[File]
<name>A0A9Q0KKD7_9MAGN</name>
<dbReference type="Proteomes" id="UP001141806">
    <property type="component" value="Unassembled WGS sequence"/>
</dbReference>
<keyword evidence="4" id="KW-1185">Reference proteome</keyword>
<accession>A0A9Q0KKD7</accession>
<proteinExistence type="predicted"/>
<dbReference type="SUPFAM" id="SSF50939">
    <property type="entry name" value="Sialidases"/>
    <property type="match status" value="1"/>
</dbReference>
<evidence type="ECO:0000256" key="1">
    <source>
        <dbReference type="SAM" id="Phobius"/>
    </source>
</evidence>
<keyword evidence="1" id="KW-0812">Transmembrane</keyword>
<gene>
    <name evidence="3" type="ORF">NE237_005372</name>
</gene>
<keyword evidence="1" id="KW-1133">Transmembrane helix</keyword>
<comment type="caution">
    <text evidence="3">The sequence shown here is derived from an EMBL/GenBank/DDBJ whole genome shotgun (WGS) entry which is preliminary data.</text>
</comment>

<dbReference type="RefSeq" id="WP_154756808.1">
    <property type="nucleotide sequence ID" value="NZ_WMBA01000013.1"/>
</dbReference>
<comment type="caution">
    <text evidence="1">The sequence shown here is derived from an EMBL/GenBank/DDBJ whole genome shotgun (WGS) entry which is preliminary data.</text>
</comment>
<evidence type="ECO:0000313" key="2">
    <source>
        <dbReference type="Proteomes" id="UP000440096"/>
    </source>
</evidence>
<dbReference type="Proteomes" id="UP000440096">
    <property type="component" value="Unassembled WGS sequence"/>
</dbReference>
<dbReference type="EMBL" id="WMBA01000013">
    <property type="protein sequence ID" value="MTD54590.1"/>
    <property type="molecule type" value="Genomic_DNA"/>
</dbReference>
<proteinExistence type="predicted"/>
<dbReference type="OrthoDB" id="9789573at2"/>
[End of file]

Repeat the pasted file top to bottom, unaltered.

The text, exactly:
<name>A0A9Q0KKD7_9MAGN</name>
<dbReference type="Proteomes" id="UP001141806">
    <property type="component" value="Unassembled WGS sequence"/>
</dbReference>
<keyword evidence="4" id="KW-1185">Reference proteome</keyword>
<accession>A0A9Q0KKD7</accession>
<proteinExistence type="predicted"/>
<dbReference type="SUPFAM" id="SSF50939">
    <property type="entry name" value="Sialidases"/>
    <property type="match status" value="1"/>
</dbReference>
<evidence type="ECO:0000256" key="1">
    <source>
        <dbReference type="SAM" id="Phobius"/>
    </source>
</evidence>
<keyword evidence="1" id="KW-0812">Transmembrane</keyword>
<gene>
    <name evidence="3" type="ORF">NE237_005372</name>
</gene>
<keyword evidence="1" id="KW-1133">Transmembrane helix</keyword>
<comment type="caution">
    <text evidence="3">The sequence shown here is derived from an EMBL/GenBank/DDBJ whole genome shotgun (WGS) entry which is preliminary data.</text>
</comment>

<dbReference type="RefSeq" id="WP_154756808.1">
    <property type="nucleotide sequence ID" value="NZ_WMBA01000013.1"/>
</dbReference>
<comment type="caution">
    <text evidence="1">The sequence shown here is derived from an EMBL/GenBank/DDBJ whole genome shotgun (WGS) entry which is preliminary data.</text>
</comment>
<evidence type="ECO:0000313" key="2">
    <source>
        <dbReference type="Proteomes" id="UP000440096"/>
    </source>
</evidence>
<dbReference type="Proteomes" id="UP000440096">
    <property type="component" value="Unassembled WGS sequence"/>
</dbReference>
<dbReference type="EMBL" id="WMBA01000013">
    <property type="protein sequence ID" value="MTD54590.1"/>
    <property type="molecule type" value="Genomic_DNA"/>
</dbReference>
<proteinExistence type="predicted"/>
<dbReference type="OrthoDB" id="9789573at2"/>